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8th Combined Meeting Of Orthopaedic Research Societies (CORS)


Summary Statement

In this study it has been considered an alternative therapeutic approach to bone resorption diseases by using plant decoctions to improve adherence from patients to the treatment. In this context, Hemidesmus indicus represents a possible therapeutic or adjuvant natural compound.


The acceleration of bone remodelling, with an excessive osteoclastogenesis or activation of mature osteoclasts, causes the loss of bone mass which is implicated in bone resorption diseases. Conventional therapies are expensive and limited by systemic toxicity and low drug bioavailability. Alternative treatments that are not only effective but also administered employing formulations and dosages different from conventional ones, may improve adherence to therapy, having a positive influence on clinical outcomes. Experimental evidence have attributed antiproliferative and apoptosis inducing activity on different cell lines (including osteoclast precursors or mature osteoclasts) to four plants used in Ayurvedic medicine: Asparagus racemosus (AR), Emblica officinalis (EO), Hemidesmus indicus (HI) and Rubia cordifolia (RC) These properties could be helpful in the treatment of some bone resorption diseases. In order to clarify the possible therapeutic effects of these compounds, the anti-osteoclast activity of their decoctions were evaluated.


The anti-osteoclast activity of natural compounds was evaluated on primary cultures of human osteoclasts generated by isolating peripheral blood monocytes from buffy coat and treating cells with medium supplemented with differentiating factors. To evaluate the effect on osteoclastogenesis, osteoclast precursors were treated with different concentrations of plant decoctions and characterised by the formation of multinucleated cells and the expression of tartrate-resistant acid phosphatase. To evaluate the osteoclasts apoptosis inducing activity mature osteoclasts were treated with the compounds and stained with Hoechst 33258, to make clear the possible nuclear pyknosis, and phalloidin-TRITC to highlight the structure of the typical osteoclast actin ring. The toxicity of compounds on osteogenic precursors was evaluated by the Alamar Blue assay after 7 days of cells treatment with bioactive concentrations of decoctions.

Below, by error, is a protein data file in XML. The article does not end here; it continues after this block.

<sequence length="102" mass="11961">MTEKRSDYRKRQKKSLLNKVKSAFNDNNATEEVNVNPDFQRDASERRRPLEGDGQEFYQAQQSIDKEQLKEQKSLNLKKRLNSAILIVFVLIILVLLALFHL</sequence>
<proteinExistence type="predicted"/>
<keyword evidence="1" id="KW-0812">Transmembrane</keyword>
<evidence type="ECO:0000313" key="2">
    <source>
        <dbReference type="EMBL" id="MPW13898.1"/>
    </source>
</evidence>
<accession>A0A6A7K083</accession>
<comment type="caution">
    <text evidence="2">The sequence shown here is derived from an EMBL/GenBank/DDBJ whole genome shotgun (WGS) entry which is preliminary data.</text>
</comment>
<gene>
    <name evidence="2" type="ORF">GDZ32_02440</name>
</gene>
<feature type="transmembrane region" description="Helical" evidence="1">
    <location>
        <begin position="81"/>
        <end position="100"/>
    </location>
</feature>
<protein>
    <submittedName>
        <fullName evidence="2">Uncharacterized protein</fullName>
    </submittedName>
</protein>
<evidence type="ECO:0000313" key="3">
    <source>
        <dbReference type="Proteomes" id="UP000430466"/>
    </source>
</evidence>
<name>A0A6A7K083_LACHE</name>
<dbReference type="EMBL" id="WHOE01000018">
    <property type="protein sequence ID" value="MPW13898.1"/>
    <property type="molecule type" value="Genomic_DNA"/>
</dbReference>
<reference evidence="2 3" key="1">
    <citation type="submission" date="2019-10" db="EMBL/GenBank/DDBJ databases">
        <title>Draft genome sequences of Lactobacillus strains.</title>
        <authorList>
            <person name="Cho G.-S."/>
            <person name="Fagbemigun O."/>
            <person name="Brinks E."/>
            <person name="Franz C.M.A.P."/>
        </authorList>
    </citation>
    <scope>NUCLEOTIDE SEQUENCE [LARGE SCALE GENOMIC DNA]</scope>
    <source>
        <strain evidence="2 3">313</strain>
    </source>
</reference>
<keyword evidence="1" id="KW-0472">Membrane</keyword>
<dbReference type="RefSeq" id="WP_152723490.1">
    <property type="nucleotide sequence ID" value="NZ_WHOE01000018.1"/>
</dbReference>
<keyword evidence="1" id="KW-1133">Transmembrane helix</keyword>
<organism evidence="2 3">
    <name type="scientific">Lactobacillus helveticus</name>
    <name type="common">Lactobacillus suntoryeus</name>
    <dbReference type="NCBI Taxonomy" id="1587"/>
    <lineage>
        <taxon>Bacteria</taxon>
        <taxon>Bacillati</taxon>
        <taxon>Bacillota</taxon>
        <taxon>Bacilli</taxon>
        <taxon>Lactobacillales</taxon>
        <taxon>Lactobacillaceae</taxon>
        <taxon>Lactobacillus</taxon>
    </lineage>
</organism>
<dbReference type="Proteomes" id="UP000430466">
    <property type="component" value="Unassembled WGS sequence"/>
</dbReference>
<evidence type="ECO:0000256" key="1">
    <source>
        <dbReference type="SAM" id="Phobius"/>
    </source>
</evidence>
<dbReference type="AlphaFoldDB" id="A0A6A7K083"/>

At the higher concentrations, all the decoctions had inhibited osteoclastogenesis with an effect similar to that of alendronate (positive control), but only HI was effective like alendronate at lower concentrations. The percentage of apoptotic osteoclasts was very low in control cultures (30 ± 2%), but increased significantly when cells were exposed to the highest concentration of EO (P < 0.001), HI (P < 0.001), and RC (P < 0.05). It was not observed the same effect when cells were exposed to the highest concentration of AR. At the highest concentrations AR has completely inhibited the proliferation of osteogenic precursors, EO was toxic at all tested concentrations, while RC was toxic only at the highest ones. On the contrary, HI showed absence of toxicity on osteogenic precursors at all tested concentrations.


An ideal anti-resorption drug should exert an anti-osteoclastic activity without interfering with the proliferative capacity of osteogenic precursors. For these reasons, among all the plants evaluated in this study, HI represents a possible therapeutic candidate. In fact, it demonstrated the greater effectiveness of anti-osteoclast activity, both in terms of inhibition of osteoclastogenesis that induction of apoptosis, but showed no toxicity on osteogenic precursors.